GLIA Reasearch Laboratory

Debasish Sinha, PhD
Jennifer Salvitti Davis, M.D. Chair in Ophthalmology Research
Professor of Ophthalmology, Cell Biology and Developmental Biology
University of Pittsburgh School of Medicine
Adjunct Faculty, Ophthalmology, The Johns Hopkins University School of Medicine
 

Laboratory Personnel

Christopher Fitting, BS, Research Technician

Stacey Hose, BA Laboratory Manager

Peng Shang, PhD, Postdoctoral Associate

Meysam Yazdankhah, PhD, Postdoctoral Associate

Nadezda Stepicheva, PhD, Postdoctoral Scholar

Sayan Ghosh, PhD, Postdoctoral Associate

Haitao Liu, PhD, Postdoctoral Associate

Urvi Gupta, Pre-Professional Scholars Program in Medicine, Case Western Reserve University, Research Trainee


Research Interests

Our laboratory is interested in understanding the role of glia and glia-like cells (retinal pigmented epithelium) in ocular health and disease.  We use genetically engineered mouse and spontaneous mutant rat models as tools to decipher functions of these cells in health and disease.  The diseases we focus on are (1) Age-related Macular Degeneration (AMD) (2) Diabetic Retinopathy (DR) and (3) Persistent Fetal Vasculature (PFV).

 

Selected Publications

Original articles

  1. Zigler JS Jr. et al. Mutation in the bA3/A1-crystallin gene impairs phagosome degradation in the retinal pigmented epithelium of the rat. Journal of Cell Science (2011), 124: 523-531. PMID: 21266465.
  2. Valapala M et al. Impaired endolysosomal function disrupts Notch signaling in optic nerve astrocytes. Nature Communications (2013), 4: 1629. PMID: 23535650.
  3. Valapala M et al. Lysosomal-mediated waste clearance in retinal pigmented epithelial cells is regulated by CRYBA1/bA3/A1-crystallin via V-ATPase-MTORC1 signaling. Autophagy (2014), 10(3): 480-496. PMID: 24468901.
  4. Valapala M et al.  Increased Lipocalin-2 in the retinal pigment epithelium of Cryba1 cKO mice is associated with a chronic inflammatory response. Aging Cell (2014), 13(6): 1091-4. PMID: 25257511.
  5. Shang P et al. The amino acid transporter SLC36A4 regulates the amino acid pool in retinal pigmented epithelial cells and mediates the mechanistic target of rapamycin, complex 1 signaling. Aging Cell (2017), 16 (2): 349-359. PMID: 28083894.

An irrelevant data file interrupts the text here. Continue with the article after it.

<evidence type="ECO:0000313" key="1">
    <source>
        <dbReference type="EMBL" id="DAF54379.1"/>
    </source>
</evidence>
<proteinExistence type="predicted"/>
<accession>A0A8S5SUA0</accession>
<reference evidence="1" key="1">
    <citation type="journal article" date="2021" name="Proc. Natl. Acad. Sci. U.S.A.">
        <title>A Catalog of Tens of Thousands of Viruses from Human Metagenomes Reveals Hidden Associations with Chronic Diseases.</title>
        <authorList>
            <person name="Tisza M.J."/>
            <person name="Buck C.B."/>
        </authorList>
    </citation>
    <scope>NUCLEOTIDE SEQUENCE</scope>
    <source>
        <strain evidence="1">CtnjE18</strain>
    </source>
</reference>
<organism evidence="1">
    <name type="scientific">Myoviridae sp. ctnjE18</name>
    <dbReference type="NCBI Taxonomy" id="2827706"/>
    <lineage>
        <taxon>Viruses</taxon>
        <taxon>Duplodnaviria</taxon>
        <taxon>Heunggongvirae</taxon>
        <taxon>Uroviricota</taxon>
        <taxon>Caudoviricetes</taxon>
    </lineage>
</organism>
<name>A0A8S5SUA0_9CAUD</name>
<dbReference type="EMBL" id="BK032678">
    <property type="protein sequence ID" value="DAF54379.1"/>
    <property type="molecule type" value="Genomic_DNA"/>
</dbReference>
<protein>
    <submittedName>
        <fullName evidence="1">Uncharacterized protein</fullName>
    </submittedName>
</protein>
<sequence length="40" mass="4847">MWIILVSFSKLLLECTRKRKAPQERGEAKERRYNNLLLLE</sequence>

6. Ghosh S et al. Activating the AKT2-nuclear factor-kB-lipocalin-2 axis elicits an inflammatory response in age-related macular degeneration. The Journal of Pathology (2017), 241(5): 583-588. PMID: 28026019.
  7. Ghosh S et al.  A Role for bA3/A1-Crystallin in Type 2 EMT of RPE Cells Occurring in Dry Age-Related Macular Degeneration. Investigative Ophthalmology & Visual Science (2018), 59(4): AMD104-AMD113. PMID: 30098172.
  8. Wang J et al. ATAC-Seq analysis reveals a widespread decrease of chromatin accessibility in age-related macular degeneration. Nature Communications (2018), 9(1): 1364. PMID: 29636475.
  9. Ghosh S et al.  Neutrophils homing into the retina trigger pathology in early age-related macular degeneration. Communications Biology, (2019), 2: 348. PMID: 31552301.
  10. Yazdankhah M et al. Modulating EGFR/MTORC1/Autophagy as a potential therapy for Persistent Fetal Vasculature (PFV) disease. Autophagy (2020), 16(6): 1130-1142. PMID: 31462148.

Contact Information

Debasish Sinha, PhD
Children’s Hospital of Pittsburgh of UPMC
One Children’s Hospital Drive
4401 Penn Avenue
John G. Rangos Sr. Research Center of University of Pittsburgh School of Medicine
3rd Floor, Bays 5 & 6
Pittsburgh, PA 15224
debasish@pitt.edu
debasish@jhmi.edu
412-692-9462